- Self-Employment Taxes that have been paid.
2018 Capital Expense Deductions:
- Start-Up and/or Organizational Expenses – These are expenses that are directly resulting from the creation of a business or an organization. Businesses and organizations are both able to deduct expenses related to the creation of the business or organization.
- Depreciation/Amortization – As defined by NOLO, ” The actual or theoretical gradual loss of value of an asset (particularly business equipment or buildings) through increasing age, natural wear and tear, or deterioration, even though the item may retain or even increase its replacement value due to inflation. Depreciation may be used as a business deduction for income tax reduction, spread out over the expected useful life of the asset (straight line) or at a higher rate in the early years of use (accelerated)”. *Note – Small business deductions will be conditional.
- Goods and Services Expenses – Resellers and manufacturing companies may have the ability to capitalize costs of production and any resale activities respective to the business both direct and indirect.
Despite the fact that controversies about the creation and implementation of the new tax laws remain; we must all admit (at some point) that there are some good intentions that have been woven into this particular tapestry. As always, stated positive intentions often produce incredibly positive results.
As a nation of business owners, we can choose how we will accept and use these current changes to strengthen the relationships between ourselves and our clients/customers, our families, employees, fellow business owners, and most importantly the people who make up the communities that business owners are capable of influencing. Let’s face it, how the people within our respective communities perceive our actions will definitely, make, break or leave our businesses merely idling. This is the time for business owners to accept what has been placed before them. Take these savings and reinvent your appearance within your communities, locally and in many cases, globally.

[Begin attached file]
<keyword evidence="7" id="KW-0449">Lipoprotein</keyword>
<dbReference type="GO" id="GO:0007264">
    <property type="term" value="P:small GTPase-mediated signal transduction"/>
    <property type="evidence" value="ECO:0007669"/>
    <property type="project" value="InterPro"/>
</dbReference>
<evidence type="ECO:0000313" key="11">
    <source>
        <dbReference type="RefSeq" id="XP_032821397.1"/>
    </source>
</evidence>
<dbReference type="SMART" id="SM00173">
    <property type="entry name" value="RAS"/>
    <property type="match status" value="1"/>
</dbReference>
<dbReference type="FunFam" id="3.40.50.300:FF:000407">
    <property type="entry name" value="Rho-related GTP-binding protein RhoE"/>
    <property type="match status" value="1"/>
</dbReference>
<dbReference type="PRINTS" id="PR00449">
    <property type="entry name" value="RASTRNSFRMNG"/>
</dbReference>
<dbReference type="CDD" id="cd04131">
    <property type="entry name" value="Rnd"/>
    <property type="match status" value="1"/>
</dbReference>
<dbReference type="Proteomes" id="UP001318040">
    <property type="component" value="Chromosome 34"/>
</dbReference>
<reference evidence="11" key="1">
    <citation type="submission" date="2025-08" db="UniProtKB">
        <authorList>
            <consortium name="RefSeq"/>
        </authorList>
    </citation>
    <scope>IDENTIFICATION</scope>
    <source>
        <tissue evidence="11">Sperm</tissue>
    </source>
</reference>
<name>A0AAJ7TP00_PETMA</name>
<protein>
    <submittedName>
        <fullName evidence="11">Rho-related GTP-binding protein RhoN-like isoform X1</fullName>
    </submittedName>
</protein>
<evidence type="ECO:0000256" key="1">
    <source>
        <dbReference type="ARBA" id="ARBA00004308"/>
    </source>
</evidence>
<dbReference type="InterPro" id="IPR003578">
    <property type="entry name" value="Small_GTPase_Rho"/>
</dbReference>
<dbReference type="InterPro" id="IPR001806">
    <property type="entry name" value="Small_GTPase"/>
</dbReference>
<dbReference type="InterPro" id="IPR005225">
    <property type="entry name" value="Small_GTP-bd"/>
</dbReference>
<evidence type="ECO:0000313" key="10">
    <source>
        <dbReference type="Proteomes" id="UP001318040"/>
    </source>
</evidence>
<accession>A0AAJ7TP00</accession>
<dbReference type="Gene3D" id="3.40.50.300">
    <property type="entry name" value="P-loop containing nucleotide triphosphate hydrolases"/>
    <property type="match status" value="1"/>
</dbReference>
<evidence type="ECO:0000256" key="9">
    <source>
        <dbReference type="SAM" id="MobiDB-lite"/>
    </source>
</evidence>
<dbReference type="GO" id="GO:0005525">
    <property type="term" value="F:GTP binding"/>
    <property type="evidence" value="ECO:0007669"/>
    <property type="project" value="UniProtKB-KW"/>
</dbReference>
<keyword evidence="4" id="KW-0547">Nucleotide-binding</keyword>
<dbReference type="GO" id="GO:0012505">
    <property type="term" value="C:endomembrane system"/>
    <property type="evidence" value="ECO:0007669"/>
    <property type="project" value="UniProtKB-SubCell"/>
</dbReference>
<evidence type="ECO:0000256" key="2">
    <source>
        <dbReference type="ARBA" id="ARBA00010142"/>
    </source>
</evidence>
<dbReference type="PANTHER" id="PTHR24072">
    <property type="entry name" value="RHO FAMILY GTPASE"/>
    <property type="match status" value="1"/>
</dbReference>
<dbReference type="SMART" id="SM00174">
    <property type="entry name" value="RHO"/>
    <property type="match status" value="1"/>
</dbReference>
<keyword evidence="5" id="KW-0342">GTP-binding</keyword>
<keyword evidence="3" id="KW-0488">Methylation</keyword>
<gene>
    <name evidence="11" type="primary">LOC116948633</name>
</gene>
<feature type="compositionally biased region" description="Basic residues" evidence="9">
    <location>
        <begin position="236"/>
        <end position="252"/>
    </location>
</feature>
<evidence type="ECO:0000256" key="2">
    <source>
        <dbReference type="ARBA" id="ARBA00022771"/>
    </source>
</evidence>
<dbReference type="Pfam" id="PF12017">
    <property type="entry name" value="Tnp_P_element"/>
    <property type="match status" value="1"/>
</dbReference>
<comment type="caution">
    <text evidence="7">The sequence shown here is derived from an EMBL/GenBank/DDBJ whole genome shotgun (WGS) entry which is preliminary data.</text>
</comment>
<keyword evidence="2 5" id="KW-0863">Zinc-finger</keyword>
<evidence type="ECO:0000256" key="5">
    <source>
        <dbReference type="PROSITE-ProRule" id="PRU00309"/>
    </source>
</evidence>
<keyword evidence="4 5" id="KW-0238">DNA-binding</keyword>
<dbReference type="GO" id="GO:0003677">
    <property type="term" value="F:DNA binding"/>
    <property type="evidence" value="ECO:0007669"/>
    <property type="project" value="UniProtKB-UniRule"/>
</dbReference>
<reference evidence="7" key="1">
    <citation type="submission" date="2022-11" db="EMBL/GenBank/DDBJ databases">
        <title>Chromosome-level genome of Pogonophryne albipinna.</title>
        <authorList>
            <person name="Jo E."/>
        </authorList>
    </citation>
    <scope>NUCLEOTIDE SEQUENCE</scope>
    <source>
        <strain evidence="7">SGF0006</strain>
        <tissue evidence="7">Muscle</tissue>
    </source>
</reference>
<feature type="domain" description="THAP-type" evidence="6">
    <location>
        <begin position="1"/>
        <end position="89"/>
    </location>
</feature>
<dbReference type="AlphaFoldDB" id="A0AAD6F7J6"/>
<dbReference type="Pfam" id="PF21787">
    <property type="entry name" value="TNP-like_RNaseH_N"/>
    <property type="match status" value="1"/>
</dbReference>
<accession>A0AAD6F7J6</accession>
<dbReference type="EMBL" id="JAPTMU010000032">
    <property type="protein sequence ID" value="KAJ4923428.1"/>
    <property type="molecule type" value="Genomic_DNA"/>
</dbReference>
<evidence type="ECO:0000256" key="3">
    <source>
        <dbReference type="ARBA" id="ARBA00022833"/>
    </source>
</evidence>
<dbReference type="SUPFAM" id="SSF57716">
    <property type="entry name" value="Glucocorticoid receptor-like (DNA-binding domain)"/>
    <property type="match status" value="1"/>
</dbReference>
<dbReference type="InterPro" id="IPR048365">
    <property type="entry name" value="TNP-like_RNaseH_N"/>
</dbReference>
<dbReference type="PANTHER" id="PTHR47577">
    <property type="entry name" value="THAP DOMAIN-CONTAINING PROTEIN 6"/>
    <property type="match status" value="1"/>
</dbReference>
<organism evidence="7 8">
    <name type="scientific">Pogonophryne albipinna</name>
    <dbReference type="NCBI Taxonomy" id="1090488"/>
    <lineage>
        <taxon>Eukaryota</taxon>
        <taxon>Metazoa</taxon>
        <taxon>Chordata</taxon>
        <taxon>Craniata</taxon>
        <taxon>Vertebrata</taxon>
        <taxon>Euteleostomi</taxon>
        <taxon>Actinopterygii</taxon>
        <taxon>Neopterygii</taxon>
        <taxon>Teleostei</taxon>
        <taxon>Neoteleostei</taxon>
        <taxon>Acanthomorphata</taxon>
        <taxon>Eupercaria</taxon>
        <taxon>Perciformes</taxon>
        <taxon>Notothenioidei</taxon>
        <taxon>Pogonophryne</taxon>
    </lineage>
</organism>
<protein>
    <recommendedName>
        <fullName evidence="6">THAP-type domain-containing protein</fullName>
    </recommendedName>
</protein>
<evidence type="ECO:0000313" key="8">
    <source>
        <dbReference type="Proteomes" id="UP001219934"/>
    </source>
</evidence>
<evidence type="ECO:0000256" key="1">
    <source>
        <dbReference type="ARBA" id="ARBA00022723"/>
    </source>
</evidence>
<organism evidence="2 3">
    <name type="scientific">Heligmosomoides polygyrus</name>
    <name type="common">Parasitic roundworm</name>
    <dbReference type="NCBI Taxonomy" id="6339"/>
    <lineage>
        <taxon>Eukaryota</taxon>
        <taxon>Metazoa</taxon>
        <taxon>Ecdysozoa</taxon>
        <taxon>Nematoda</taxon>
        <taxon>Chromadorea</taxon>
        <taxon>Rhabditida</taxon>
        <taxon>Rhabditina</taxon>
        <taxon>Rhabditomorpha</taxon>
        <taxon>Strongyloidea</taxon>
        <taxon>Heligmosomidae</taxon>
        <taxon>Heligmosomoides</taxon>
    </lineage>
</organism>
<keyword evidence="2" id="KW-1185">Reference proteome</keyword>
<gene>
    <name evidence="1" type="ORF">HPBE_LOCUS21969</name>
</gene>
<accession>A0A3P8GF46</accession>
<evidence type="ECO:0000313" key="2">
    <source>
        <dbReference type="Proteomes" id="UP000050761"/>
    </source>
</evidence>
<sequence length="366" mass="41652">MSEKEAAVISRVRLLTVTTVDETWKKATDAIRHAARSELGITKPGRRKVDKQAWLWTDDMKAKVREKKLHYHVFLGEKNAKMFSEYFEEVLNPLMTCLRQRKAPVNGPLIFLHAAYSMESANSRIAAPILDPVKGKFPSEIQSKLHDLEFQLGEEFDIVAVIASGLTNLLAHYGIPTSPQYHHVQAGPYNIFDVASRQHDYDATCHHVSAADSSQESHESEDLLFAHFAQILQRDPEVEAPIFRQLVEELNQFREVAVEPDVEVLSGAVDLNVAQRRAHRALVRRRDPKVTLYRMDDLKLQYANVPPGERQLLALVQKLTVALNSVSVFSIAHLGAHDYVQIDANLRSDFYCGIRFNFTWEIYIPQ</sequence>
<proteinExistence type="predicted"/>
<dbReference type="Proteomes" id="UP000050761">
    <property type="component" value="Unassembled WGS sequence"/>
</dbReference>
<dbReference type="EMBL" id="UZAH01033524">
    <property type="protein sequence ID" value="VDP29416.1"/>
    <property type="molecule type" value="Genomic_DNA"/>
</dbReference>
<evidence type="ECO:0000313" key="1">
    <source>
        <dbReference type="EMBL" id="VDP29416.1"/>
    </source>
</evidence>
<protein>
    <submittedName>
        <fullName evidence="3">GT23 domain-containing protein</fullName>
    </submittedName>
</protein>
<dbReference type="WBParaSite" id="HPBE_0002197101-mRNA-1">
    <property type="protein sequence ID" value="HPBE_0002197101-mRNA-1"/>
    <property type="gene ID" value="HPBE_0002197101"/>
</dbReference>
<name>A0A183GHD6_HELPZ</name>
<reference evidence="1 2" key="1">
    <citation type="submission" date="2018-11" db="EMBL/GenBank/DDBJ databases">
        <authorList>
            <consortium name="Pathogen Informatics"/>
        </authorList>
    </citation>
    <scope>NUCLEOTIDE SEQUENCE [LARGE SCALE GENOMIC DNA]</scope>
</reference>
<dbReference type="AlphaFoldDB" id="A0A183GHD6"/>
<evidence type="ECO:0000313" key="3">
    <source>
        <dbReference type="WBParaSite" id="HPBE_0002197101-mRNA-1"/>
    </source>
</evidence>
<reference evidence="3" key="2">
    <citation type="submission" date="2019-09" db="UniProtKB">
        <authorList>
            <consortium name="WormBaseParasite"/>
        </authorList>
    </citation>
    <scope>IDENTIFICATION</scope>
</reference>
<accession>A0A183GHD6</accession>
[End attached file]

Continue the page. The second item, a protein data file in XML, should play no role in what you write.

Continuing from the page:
With savings from the increased deductions now available, it would be possible to consider new ideas:
- Hire new employees: young, and/or active elderly retirees
- Consider an investment in becoming equipped to hire physically disabled employees
- Create a charitable foundation or educational scholarship fund(s) for high achieving students and/or mentally or physically disabled young people who wish to continue their education.
- Sponsor someone who is raising money to help others.
- Reward your employees monetarily or perhaps with a paid day off with the only requirement being that they spend that time doing something good for themselves or others.
Options are limitless, and more importantly, whenever you give, you will always receive in one way or another. You will be recognized by your group of employees and in your community for your efforts. Think about what brings you joy and become a part of that. The laws are in place; this won’t change anytime soon. Remove yourself from the controversies and focus on all the positive trends you could well be responsible for creating. There is no better time than now to give back to those who have brought you to the place you are today. As stated by Norman Vincent Peale, author of “The Power of Positive Thinking”, Change your thoughts and you change your world.”
At Cogent Analytics, we never stop looking for ways to improve your business and neither should you. So, check out some of our other posts for helpful business information: